Hollander's acquisition of Louisville Bedding's retail business changes the face of the basic-bedding industry
Hollander's New York City showroom. The company has further expanded its basic-bedding product line and brands with its acquisition of Louisville Bedding.
By David Gill
Two of basic bedding's biggest manufacturers have become one with the finalization of Hollander Home Fashions' purchase of Louisville Bedding Co.'s retail business.
April, Hollander and Louisville Bedding signed a definitive agreement for Hollander to acquire the latter's retail business in mattress pads and bed pillows. The deal closed late in May. Under the terms of the agreement, Louisville Bedding will hold onto its contract bedding component business. Hollander has changed its corporate name to Hollander Sleep Products.
The deal weds two of the oldest companies in the basic bedding business. Louisville Bedding was founded in 1889, and has since grown to become the world's largest supplier of mattress pads. Hollander, founded in 1953, is now the world's largest supplier of bed pillows.
"The acquisition boosts our brand portfolio and provides additional manufacturing facilities in North America." Chris Baker, Hollander
It is also the latest step in the consolidation of the industry. Twenty years ago, four companies dominated the basic-bedding business: Along with Hollander and Louisville Bedding, there were Pillowtex, at one time the largest company in the basic-bedding business, and Pacific Coast Feather.
Since that time, Pillowtex--which acquired Fieldcrest Cannon in 1997, in an attempt to cast itself as a one-stop home textiles supplier--was forced to liquidate its business in 2003, after filing for Chapter 11 bankruptcy protection twice in three years. Pacific Coast Feather remains, and itself grew larger with its acquisition of United Feather & Down two years ago.
This deal makes sense from the standpoint of both companies. With the combination now in place, according to Chris Baker, Hollander's CEO, Hollander has further strengthened its ability "to provide outstanding products and service to our customers."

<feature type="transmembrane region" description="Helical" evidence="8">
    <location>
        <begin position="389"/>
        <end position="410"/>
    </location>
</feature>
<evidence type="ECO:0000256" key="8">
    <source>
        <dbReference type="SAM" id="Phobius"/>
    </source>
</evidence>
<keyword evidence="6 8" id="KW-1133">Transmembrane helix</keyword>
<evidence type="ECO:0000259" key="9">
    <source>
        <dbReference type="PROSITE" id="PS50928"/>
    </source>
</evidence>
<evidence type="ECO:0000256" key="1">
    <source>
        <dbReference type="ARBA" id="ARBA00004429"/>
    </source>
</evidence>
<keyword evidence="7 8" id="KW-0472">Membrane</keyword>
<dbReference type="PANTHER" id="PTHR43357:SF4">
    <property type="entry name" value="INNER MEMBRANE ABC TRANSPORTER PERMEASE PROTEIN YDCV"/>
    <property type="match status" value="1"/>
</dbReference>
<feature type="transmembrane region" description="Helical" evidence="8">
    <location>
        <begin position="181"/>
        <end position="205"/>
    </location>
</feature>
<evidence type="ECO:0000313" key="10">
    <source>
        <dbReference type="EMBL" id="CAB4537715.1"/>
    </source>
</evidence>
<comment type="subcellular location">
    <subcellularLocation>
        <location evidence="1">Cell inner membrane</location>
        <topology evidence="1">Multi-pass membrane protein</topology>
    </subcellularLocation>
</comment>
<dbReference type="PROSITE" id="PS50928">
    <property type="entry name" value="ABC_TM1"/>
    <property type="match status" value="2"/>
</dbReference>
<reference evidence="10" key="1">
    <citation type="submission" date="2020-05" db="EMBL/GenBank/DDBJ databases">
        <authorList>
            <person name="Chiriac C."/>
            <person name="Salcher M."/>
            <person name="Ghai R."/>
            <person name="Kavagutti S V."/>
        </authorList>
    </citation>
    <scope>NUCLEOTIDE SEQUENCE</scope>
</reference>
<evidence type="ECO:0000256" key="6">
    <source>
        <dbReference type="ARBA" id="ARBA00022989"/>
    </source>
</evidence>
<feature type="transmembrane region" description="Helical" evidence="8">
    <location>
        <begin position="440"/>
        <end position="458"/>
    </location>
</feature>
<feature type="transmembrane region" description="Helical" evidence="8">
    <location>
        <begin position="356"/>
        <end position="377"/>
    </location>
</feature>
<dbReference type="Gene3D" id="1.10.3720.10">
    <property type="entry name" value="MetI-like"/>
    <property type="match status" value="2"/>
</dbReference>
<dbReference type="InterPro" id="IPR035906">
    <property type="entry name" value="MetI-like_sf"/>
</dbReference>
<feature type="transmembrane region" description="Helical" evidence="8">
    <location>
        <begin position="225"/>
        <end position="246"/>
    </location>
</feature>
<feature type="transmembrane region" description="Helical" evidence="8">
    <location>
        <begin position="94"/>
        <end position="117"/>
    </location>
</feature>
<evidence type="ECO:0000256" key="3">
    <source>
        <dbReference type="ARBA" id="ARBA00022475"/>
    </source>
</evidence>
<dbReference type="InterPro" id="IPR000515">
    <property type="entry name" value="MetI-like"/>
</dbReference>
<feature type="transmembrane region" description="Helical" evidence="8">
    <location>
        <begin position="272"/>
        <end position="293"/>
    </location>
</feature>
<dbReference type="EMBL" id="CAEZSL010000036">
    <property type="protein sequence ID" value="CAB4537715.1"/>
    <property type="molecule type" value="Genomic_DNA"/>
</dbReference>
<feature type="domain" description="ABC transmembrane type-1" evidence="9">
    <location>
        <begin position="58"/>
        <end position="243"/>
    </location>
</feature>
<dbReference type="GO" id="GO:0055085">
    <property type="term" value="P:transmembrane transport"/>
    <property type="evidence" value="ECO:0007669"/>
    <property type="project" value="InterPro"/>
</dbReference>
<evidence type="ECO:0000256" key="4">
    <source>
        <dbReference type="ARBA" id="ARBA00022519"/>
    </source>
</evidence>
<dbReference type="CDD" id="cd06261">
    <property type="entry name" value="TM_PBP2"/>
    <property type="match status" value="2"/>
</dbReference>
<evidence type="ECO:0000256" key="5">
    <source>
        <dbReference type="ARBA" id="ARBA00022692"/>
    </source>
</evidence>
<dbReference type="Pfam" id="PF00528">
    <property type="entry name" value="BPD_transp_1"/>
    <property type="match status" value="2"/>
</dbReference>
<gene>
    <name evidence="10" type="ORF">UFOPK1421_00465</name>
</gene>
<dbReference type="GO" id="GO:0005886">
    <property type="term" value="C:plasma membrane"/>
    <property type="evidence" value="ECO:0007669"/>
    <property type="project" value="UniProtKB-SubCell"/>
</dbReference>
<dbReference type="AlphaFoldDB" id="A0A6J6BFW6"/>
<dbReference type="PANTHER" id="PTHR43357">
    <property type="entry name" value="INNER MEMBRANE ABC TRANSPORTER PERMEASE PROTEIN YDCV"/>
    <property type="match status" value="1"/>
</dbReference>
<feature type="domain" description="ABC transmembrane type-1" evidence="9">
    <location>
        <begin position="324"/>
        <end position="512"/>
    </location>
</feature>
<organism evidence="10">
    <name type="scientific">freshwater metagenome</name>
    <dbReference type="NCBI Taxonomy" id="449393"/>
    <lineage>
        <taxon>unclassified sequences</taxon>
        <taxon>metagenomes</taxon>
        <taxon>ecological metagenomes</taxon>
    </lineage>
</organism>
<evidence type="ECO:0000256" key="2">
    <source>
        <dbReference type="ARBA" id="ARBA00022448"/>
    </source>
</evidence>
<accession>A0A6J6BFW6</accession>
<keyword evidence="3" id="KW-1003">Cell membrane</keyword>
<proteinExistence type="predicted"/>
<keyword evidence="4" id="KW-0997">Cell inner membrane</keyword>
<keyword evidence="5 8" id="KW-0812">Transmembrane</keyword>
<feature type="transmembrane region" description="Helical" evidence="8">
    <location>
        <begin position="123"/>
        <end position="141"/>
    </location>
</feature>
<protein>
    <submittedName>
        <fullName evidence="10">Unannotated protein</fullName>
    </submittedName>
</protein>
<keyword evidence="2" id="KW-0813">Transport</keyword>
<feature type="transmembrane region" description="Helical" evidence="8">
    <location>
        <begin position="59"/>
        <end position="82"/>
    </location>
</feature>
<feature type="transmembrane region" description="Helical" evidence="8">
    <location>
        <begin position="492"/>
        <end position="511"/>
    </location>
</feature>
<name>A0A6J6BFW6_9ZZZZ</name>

The company is now more empowered from a product standpoint as well. "The acquisition boosts our brand portfolio and provides additional manufacturing facilities in North America, expanding our capabilities and enhancing our distribution net," Baker said.
Regarding the brands, the Hollander roster is already huge--consisting, before the acquisition, of licenses with Ralph Lauren, Laura Ashley, Waverly, HoMedics and Royal Velvet, among others; and brands developed in house such as Arctic Feather and Down, Earth Essentials, Healthy Home and Velvet Dreamer. With the closing of this deal, Hollander's portfolio now also includes Louisville Bedding's signature brands, such as Simmons Beautyrest, Croscill, Nautica and La-Z-Boy.
It's a sensible deal from Louisville Bedding's point of view as well. "There are many similarities between us," said Steve Elias, CEO of Louisville Bedding, who is staying with the company. "Our cultures and our ways of doing business match very well. We've always led in mattress pads and they've always led in bed pillows."
There are other cultural similarities between the two companies. "Hollander is a family business and we've always been sort of a family business in that our ownership is tightly held," Elias said. "Both companies have many long-tenured employees, so our thinking on many things has been so similar. We have always remained U.S. manufacturers as well, same as Hollander."
The issue of scale which Baker mentioned is another reason that the deal makes sense, Elias added. "Look at the retail landscape, what's happening in the marketplace," he said. "When you consider the consolidation among retailers, there's something to be said for scale in both manufacturing and product offerings."
Regarding Louisville Bedding's decision to hold onto its component business, Elias said, "This has been the fastest growing part of our business." Louisville Bedding's contract sector produces components and fiber for mattresses. "We have found a real niche in the equipment end because of our basic-bedding expertise," he said.
This portion of the business has been prosperous recently because of the recovery in the mattress industry in recent years. But, as Elias noted, Louisville Bedding will also thrive because of its ability to adapt.
"We came out with the Expand-A-Grip skirt, which revolutionized the mattress-pad business," he said. "We also came out with Beautyrest in mattress pads, the first branded line in this category. This brand proved to be so strong that it enabled us to enter the bed-pillow business, too."
As far as the future, Elias believes that the contract business has more opportunities. "We see continued growth and expansion into related products, such as the processing of fiber and quilted mattress components." As far as the basic-bedding category, the company is apparently leaving this behind. "We don't see us getting into finished products again in the near future," Elias said.